Great Nonprofit leadership comes into play in every aspect of your day, as it’s essential to your team’s success.

When I took on a role as CEO, it seemed my team frequently faced some important and complex matters. Many of these involving our clients, team, or external key partners, and I was no longer available to help from start to finish. 

My job as a CEO — and one of the first valuable lessons I learned — was to ensure others had the tools they needed to resolve these situations. My role was to stand aside, needed.

Instead of jumping in, I had to rely on other leaders and team members.

My team resolved problems, ensured we were delivering our services satisfactorily, and provided me with specific information I needed to make decisions. 

All I could do was seek everyone’s feedback on whether I was supporting them appropriately, was too hands-on, or maybe too aloof. I asked questions such as: Did they have the tools they needed to do their job, was I “showing up” at appropriate points during the day or was I butting-in too much? 

Ideally, I wanted to strike the right balance between coaching people who needed specific help while staying out of the way of those who did not. Not easy, especially for a walking problem-solver like myself.

Great nonprofit leadership is a team effort.

If the team is not getting what they need, then our efforts to make an impact will be lacking as well. 

The second lesson I learned was that all information (other than financial data) gets filtered as it moves up the ladder. Problems might go unreported or get minimized. Status reports might be exercises in creative writing. Personnel problems might be squelched or overblown. 

I came to realize an important factor from these two lessons. I needed to be the best leader I could be if we were going to accomplish our mission. 

To do that, I would periodically evaluate how I was doing.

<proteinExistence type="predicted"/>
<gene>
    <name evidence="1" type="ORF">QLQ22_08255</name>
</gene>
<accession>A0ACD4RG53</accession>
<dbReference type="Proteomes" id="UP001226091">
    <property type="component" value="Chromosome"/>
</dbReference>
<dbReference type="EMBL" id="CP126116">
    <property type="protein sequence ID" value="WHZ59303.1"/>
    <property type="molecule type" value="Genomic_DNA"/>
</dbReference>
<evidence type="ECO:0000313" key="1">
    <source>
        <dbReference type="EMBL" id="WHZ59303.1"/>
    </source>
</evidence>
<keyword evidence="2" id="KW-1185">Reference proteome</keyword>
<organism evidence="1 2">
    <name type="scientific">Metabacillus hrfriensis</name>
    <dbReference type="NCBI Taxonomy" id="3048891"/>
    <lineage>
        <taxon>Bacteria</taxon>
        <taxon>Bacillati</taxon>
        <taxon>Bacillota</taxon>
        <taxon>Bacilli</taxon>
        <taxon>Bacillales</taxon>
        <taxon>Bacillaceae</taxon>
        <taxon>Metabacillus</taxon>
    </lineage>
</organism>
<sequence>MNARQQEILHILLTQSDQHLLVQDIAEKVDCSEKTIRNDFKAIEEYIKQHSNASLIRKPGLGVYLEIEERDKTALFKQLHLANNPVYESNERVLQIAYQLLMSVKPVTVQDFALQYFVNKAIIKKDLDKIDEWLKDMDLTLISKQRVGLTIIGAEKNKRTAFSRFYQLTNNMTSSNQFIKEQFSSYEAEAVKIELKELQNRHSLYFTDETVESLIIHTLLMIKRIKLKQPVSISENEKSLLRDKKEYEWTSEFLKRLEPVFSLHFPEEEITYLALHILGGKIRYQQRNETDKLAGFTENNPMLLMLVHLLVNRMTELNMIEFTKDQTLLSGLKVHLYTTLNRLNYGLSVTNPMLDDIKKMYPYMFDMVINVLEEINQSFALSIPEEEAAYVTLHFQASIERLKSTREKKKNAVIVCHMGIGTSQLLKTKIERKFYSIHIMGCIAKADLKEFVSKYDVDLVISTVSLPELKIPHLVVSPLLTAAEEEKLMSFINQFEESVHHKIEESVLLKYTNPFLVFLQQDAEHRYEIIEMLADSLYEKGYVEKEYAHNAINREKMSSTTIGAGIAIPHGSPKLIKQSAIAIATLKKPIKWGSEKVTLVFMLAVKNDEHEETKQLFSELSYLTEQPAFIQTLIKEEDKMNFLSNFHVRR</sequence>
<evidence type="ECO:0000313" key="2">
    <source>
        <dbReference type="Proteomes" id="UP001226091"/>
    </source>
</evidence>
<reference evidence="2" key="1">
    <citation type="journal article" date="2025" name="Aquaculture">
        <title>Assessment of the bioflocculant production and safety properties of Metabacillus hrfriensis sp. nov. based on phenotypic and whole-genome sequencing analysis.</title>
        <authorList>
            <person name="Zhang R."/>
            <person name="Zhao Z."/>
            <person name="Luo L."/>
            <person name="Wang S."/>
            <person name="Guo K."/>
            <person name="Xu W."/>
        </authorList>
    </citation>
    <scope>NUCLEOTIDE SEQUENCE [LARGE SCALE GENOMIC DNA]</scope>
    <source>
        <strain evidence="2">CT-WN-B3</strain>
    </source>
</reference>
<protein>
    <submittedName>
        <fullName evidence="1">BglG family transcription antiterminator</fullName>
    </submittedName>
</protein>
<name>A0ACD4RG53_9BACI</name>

No one was going to tell me how poorly I performed or how inarticulately I said something. It was rare for a team member to suggest a personal improvement plan for the CEO. I had to figure that out myself and then get the proper training to address my shortcomings.

I was determined to be the leader that my team and organization needed me to be.

Letting my team or our mission down due to my lack of training, education, or skills, was not an option. This takes some guts to set aside your pride and recognize your potential faults! 

I was especially committed because the organization was so beloved by everyone. Many had been there for years and felt an emotional–if not legal–ownership of the organization. I could not let these true believers down, they were doing such great work for our clients.

As the “Keeper of the Flame” for this organization, I wanted to do the best job possible. It was an important responsibility. I am sure many of you feel and experience that same sense of “emotional ownership” in being the caretaker of something very special.

So, how did I self-assess? How did I improve my leadership?

I continued asking people what I could improve, how I performed, and where I might better serve them. I knew the answers would be carefully worded, but I wanted their feedback regardless.

My team completed a 360 Leadership Review for me. I then I gave them feedback on how I was going to address the problem issues they had pointed out.

I asked leader friends of mine how they developed into successful leaders. I read a lot about leadership and managing people. 

Books, seminars and coaches who could help me strengthen my skills, quickly became my best friends. I quickly learned about marketing, branding, financial management, and various HR topics.

When faced with familiar situations, I reflected on how prior leaders handled things and either followed their example or did just the opposite.

Being the same leader 5 years out that I had been when I started in that role, was not an option. Periodic and continuous self-assessment helped me grow as a leader while helping the organization grow as well. 

I never regretted asking myself how I could have done better after a meeting or an event.

Great nonprofit leadership is all about taking that extra step to bring yourself and your team to a higher level. Don’t let your pride get in the way, own up to your faults and use them as motivation to do better.

Ready to Lead Your Nonprofit Better?

From the Inside Out can you help you create a bigger impact with your agency. Discover how to lead yourself, your team, and your board. Put it all together and learn how to successfully lead positive change. Download Chapter 1 free!